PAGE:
No, Bill O’Reilly, the ‘x’ does not mean I’m trying to take the Christ out of Christmas or Christianity.  The ‘x’ is reminiscent of the Ichthys, the Jesus fish you see on some people’s cars, the ancient Greek symbol for Jesus used by early Christians, perhaps as a symbol on a home indicating that a Christian community gathered here, possibly an allusion to the ways that fish represent food and work in many parables and stories throughout the Bible.

Although … my car sported the cheeky Darwin fish in the mid-nineties, and you won’t usually see me sporting any religious symbol as accessory these days.  The only one I treasure and occasionally break out is the small Black Hills Gold cross given to me by my grandparents when I was baptized in our family’s Lutheran church as a two-month old in South Dakota.  I once realized that I was perfectly willing to trot around (holding my friend’s kids) wearing my “This is What a Feminist Looks Like” t-shirt while mostly uninterested in advertising my faith on my t-shirt or jewelry.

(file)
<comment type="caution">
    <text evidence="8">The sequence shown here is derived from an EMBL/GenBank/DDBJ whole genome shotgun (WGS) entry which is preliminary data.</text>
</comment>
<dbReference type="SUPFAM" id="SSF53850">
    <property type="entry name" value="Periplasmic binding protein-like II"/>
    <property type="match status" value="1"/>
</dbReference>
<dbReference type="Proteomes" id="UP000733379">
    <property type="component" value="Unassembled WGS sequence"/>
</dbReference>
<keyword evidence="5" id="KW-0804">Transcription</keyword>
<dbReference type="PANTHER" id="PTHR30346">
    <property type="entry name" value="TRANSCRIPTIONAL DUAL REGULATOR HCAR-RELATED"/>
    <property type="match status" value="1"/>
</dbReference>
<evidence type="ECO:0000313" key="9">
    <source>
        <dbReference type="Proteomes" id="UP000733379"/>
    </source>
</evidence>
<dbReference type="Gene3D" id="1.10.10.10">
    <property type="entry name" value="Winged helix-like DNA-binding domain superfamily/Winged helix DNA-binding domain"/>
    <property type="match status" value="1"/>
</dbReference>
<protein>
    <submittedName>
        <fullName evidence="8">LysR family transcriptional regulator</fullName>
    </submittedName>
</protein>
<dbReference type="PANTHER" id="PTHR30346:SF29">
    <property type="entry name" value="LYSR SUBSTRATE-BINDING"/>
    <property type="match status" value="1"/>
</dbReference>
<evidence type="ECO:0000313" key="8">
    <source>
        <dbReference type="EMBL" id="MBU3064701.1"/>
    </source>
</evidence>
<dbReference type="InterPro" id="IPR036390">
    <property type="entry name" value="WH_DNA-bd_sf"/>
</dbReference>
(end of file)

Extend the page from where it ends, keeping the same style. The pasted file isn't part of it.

Truth be told, feminismxianity made a great and usable Twitter handle when I signed up in 2009.

Both feminism and Christianity are inherently complicated and multifaceted things, a point I discuss in my book.  Reducing either to a t-shirt or symbol or tweet is bound to miss the point.  Because while yes, I am what a feminist looks like, so is Barack Obama.  I may live and write and think in the Lutheran tradition, and so do a whole host of other people that don’t look or live or write like me.

I welcome you to this blog.  I intend it to be a space where we can live and write and think together … conversations at the intersections of feminism and Christianity, which for me always include politics, religion, social justice, and pop culture.

Let’s get started.

About Caryn Riswold

Caryn D. Riswold is a feminist theologian in the Lutheran tradition. She is Professor of Religion and also teaches Gender and Women’s Studies at Illinois College in Jacksonville, Illinois, where she has worked for over a decade teaching undergraduates to think critically and creatively about religion. She earned her Ph.D. and Th.M. from the Lutheran School of Theology at Chicago, holds a master’s degree from the Claremont School of Theology, and received her B.A. from Augustana College in her childhood hometown of Sioux Falls, South Dakota.